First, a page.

Wednesday 22 October 2014

Pistorius must wait for a month on verdict in epic trial

Aislinn Laing

Published 09/07/2014 | 02:30

Olympic and Paralympic track star Oscar Pistorius gestures during his trial for the murder of his girlfriend Reeva Steenkamp. Reuters
Olympic and Paralympic track star Oscar Pistorius gestures during his trial for the murder of his girlfriend Reeva Steenkamp. Reuters
Oscar Pistorius leaves the court in Pretoria.  AP
Oscar Pistorius leaves the court in Pretoria. AP
Oscar Pistorius and his girlfriend Reeva Steenkamp in Johannesburg in February 2013
Oscar Pistorius and his girlfriend Reeva Steenkamp in Johannesburg in February 2013

It has lasted more than four months, heard the testimony of 37 witnesses and vies for the title of celebrity murder trial of the century. But the closing of the main part of the Oscar Pistorius trial arrived yesterday with little drama.

After asking for an adjournment overnight, Barry Roux, the athlete's barrister, returned to tell the judge he had nothing further to add other than to confirm the final dates for when defence and prosecution will each deliver their closing arguments.

With that, the lawyers packed up their briefcases, exchanged words with their preferred journalists and left. Even the departure of the world's most famous defendant was uneventful.

The 27-year-old normally leaves the court each day with a phalanx of burly cousins acting as bodyguards to shield him from the crush of cameras and onlookers. Yesterday, he slipped out accompanied only by his brother Carl.

For the athlete and the family of Reeva Steenkamp, the 29-year-old girlfriend he shot dead through a locked lavatory door on Valentine's Day last year, there remains an anxious wait.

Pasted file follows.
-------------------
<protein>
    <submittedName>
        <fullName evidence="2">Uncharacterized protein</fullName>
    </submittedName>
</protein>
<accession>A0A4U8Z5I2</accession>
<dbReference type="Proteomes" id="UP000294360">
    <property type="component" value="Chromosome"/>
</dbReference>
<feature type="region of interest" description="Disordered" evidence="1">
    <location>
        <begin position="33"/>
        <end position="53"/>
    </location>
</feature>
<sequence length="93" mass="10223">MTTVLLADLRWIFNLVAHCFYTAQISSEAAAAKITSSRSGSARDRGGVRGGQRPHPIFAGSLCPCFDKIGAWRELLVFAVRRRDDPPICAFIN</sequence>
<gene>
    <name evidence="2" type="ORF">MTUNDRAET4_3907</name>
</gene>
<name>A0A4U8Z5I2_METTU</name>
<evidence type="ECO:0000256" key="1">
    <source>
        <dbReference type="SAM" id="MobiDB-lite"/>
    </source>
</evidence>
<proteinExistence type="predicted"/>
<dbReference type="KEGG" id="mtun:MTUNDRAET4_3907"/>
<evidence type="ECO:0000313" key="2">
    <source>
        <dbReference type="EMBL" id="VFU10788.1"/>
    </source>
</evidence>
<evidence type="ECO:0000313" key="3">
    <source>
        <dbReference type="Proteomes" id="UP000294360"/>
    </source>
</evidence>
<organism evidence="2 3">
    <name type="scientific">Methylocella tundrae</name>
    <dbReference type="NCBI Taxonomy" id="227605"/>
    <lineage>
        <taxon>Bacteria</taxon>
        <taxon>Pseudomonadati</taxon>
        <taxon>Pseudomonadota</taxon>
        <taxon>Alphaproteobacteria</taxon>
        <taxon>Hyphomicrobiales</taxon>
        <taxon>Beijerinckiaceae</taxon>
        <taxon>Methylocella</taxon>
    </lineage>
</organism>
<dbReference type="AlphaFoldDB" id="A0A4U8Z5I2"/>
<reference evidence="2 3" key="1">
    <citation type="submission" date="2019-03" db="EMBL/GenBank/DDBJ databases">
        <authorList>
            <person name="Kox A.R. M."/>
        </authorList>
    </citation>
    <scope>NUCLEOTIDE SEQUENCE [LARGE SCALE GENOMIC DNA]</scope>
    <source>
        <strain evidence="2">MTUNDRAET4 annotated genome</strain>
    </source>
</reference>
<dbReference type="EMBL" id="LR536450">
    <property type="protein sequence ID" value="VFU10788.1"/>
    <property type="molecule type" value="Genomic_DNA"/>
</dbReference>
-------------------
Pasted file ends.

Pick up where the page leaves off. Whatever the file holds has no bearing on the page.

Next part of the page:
Gerrie Nel, the prosecutor, has five people who heard a woman scream in fear of her life before the fatal gun shots rang out.

They have phone messages showing that Ms Steenkamp feared her boyfriend's temper and complained that he picked on her "incessantly".

They have the state ballistics expert who told how the shots hit Steenkamp in the hip, arm and head, giving her time to scream out and identify herself before she died.

They have unflattering testimony from an ex-girlfriend and a former friend.

For the defence, Barry Roux has embarrassed the state by delving into shoddy police handling of the case, showing how one officer picked up the alleged murder weapon without gloves, another stole a designer watch from the scene and another walked over the door through which Ms Steenkamp was shot.

He has called psychiatrists, doctors and colleagues who have revealed how behind the world's most famous Paralympic champion was a terrified young man who trembled at the noise of fireworks and grabbed his gun when he feared an intruder was in his home because he could not run away.

The trial resumes on August 7 when the two will go head to head one last time with their closing arguments. (© Daily Telegraph, London)

Irish Independent

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